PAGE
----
Private equity firms promote positive long-term activity for portfolio companies through leveraged buyouts, according to a study from Düsseldorf Institute for Competition Economics.
The working paper, titled ” The impact of private equity on firms' innovation activity ,” stems from a collaboration among Dr. Joel Stiebale of Universität Düsseldorf, Dr. Kevin Amess of Nottingham University Business School and Professor Mike Wright of Imperial College London. It argues that, unlike an existing perception that private equity firms pursue only short-term profit in buyouts, there is a positive impact on long-term innovation and financial constraints for the portfolio companies.
“What we find is, after a leveraged buyout, there is an increase in patent activity,” Amess told Private Equity International by phone, “but more specifically, we find it's concentrated among private-to-private transactions.”
The research looked at 407 LBOs that took place between 1998 and 2005 in the UK and discovered a six percent increase three years after the deal in quality-adjusted patent stock, meaning it was adjusted for the number of citations in patent proposals. Specifically in private-to-private LBOs, there was a fourteen percent increase three years after the buyout. The other categories observed in the study were public-to-private, secondary and divisional buyout deals.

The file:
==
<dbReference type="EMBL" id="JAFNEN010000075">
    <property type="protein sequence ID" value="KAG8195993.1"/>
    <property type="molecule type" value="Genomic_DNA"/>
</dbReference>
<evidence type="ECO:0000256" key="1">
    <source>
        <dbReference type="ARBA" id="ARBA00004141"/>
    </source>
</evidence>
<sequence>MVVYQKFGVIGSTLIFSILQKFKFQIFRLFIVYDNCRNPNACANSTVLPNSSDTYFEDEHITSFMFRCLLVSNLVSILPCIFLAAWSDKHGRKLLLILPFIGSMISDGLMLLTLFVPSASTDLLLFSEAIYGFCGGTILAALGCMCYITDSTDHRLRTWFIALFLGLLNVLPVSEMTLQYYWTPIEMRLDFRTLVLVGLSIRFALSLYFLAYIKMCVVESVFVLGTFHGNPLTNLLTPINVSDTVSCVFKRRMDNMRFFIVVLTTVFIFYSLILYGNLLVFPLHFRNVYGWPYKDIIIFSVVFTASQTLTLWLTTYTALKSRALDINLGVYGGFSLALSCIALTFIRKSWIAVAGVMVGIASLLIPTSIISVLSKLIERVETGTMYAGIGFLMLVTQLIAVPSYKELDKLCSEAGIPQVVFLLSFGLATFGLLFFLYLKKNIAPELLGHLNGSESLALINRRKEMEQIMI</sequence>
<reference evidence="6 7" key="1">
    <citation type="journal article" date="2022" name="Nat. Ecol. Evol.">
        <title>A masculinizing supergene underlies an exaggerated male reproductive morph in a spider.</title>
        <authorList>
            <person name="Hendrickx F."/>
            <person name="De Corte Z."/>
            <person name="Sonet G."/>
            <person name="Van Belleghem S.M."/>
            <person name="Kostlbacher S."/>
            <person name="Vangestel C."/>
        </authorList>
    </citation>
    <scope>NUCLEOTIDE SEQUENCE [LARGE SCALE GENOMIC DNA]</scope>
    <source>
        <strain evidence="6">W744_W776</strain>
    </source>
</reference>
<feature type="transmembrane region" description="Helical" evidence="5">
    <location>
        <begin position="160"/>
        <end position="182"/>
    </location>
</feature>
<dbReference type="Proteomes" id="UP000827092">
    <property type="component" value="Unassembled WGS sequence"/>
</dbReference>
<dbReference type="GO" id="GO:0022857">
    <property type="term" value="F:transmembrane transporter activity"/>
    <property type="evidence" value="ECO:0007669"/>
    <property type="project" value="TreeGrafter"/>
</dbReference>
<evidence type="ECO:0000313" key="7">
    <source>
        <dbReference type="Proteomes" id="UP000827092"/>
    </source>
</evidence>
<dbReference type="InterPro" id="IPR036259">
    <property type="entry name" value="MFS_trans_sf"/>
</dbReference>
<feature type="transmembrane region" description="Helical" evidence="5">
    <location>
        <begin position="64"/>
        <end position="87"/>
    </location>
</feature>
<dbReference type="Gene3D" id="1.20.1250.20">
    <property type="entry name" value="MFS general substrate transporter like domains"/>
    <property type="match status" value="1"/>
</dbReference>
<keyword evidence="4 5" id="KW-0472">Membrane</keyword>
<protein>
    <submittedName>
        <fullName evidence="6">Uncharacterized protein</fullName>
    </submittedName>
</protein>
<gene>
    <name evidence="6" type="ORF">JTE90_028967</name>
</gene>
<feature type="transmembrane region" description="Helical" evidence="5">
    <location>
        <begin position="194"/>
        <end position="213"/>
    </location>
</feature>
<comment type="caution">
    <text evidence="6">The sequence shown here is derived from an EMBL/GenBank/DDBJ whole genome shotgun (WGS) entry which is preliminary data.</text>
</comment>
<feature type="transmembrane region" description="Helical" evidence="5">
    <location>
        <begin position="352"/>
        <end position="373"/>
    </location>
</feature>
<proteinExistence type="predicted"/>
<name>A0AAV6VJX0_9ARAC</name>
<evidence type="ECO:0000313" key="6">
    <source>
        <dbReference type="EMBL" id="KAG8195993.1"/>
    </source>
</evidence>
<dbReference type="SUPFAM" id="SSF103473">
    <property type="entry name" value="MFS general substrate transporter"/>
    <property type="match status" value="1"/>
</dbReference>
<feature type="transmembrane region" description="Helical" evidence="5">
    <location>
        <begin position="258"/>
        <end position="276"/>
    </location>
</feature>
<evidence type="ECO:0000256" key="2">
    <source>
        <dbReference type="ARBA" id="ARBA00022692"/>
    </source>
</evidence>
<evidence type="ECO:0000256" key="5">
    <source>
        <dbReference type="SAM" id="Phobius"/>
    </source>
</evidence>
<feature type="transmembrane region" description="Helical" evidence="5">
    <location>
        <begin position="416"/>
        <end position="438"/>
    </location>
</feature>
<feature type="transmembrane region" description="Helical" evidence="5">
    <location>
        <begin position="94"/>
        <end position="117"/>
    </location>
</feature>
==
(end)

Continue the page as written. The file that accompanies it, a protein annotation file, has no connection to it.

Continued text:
These increases in innovation following a buyout are supported by the private equity firms' ability to relieve any financial constraints in portfolio companies, according to the paper. Private equity firms monitor the management of companies as active investors and their financial expertise earns trust – and therefore funds – from creditors.
Once the financial dependence is somewhat decreased, portfolio firms can then promote innovation, such as increased patenting. This causal effect, according to the paper, shows how private equity buyouts promote long-term growth for businesses.
To ensure buyouts and patent activity had a direct correlation, the researchers looked at other factors that could be driving innovation and ruled out management equity ownership, leverage, equity ratchets and firm's experience through analysis.
“PE firms will encourage innovation to occur in order to create value,” Amess said. “I think there's a case for saying leveraged buyouts by private equity firms that conduct these transactions look at creating sustainable long-term businesses.”
Amess said his team was “fairly agnostic” without any preconceived ideas about increases or decreases in innovation activity. Considering the results of the study, he said he thinks those who believe LBOs and PE activity is purely motivated by short-term profits will be surprised.